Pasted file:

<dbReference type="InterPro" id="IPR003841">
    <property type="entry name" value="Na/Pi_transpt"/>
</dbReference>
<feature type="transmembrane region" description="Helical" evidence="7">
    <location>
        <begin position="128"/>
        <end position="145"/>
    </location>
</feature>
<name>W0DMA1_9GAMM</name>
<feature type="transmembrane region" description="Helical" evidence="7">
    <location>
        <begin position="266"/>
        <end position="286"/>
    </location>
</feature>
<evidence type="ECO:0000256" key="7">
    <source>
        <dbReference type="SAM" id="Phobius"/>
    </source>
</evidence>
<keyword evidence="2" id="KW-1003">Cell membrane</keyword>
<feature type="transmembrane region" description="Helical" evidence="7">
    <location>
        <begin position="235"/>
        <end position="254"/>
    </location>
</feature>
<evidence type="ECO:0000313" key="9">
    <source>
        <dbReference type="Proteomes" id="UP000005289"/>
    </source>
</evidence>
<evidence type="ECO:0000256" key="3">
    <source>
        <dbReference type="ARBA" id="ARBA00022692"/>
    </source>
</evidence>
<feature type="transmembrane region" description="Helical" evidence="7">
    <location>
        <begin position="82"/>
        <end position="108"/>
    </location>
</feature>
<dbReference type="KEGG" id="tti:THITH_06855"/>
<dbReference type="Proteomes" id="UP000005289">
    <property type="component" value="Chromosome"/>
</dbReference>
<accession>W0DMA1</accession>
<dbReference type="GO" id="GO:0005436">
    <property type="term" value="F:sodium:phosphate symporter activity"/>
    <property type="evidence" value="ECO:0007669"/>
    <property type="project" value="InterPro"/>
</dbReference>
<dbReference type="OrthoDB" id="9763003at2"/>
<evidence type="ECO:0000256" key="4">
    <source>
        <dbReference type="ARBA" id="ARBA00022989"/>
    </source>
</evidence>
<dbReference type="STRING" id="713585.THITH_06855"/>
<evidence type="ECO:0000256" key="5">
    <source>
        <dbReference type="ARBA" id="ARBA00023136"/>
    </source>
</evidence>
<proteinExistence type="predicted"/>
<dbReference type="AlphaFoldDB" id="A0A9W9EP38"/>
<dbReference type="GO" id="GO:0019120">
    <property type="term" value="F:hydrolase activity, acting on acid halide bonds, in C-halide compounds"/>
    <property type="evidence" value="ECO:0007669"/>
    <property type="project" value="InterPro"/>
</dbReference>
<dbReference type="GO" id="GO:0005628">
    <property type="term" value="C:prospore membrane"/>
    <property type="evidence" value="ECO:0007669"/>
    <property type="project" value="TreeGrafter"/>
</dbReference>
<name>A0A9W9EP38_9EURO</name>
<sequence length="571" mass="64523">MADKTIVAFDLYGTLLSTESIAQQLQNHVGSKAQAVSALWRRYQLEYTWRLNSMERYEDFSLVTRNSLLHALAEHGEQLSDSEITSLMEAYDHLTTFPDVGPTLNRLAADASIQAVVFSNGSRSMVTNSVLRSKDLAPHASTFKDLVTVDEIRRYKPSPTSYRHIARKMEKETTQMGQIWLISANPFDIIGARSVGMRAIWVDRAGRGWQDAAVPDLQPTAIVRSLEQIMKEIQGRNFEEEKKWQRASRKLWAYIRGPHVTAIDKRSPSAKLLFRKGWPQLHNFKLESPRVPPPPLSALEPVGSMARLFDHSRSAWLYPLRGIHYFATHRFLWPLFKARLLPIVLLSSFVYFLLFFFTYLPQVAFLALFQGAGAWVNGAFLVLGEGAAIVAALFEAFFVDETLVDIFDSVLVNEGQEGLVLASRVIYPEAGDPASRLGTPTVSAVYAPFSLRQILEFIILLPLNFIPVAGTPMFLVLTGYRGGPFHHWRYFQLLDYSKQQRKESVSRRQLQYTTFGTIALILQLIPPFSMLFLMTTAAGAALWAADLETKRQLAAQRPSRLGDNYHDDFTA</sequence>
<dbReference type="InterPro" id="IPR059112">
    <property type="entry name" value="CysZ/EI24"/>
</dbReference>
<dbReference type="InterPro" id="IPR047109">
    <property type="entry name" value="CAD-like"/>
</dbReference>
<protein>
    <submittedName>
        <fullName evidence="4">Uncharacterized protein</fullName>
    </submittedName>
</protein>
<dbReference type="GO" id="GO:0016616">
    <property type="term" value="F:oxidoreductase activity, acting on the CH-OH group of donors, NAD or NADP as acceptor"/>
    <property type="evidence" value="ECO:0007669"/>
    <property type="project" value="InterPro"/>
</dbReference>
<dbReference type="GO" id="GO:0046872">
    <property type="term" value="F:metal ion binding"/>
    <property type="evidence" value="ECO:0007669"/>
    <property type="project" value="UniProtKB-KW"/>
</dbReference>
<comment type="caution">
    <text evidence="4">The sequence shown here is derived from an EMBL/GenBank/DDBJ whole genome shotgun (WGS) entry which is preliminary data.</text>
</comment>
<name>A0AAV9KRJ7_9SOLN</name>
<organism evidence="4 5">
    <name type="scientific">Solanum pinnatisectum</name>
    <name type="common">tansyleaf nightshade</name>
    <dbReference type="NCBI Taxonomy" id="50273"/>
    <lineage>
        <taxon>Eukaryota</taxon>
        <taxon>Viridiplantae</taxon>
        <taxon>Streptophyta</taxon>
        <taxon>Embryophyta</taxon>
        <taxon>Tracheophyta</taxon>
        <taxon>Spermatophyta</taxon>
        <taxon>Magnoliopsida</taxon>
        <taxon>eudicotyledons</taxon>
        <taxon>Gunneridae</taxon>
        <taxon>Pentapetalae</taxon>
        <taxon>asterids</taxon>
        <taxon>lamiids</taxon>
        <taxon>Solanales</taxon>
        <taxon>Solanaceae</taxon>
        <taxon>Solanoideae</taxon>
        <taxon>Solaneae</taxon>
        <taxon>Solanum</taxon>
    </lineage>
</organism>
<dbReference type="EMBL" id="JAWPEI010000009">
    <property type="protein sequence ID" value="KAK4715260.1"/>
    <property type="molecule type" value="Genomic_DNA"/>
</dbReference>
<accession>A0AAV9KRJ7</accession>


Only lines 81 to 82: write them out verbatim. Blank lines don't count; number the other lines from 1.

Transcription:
<dbReference type="InterPro" id="IPR059112">
    <property type="entry name" value="CysZ/EI24"/>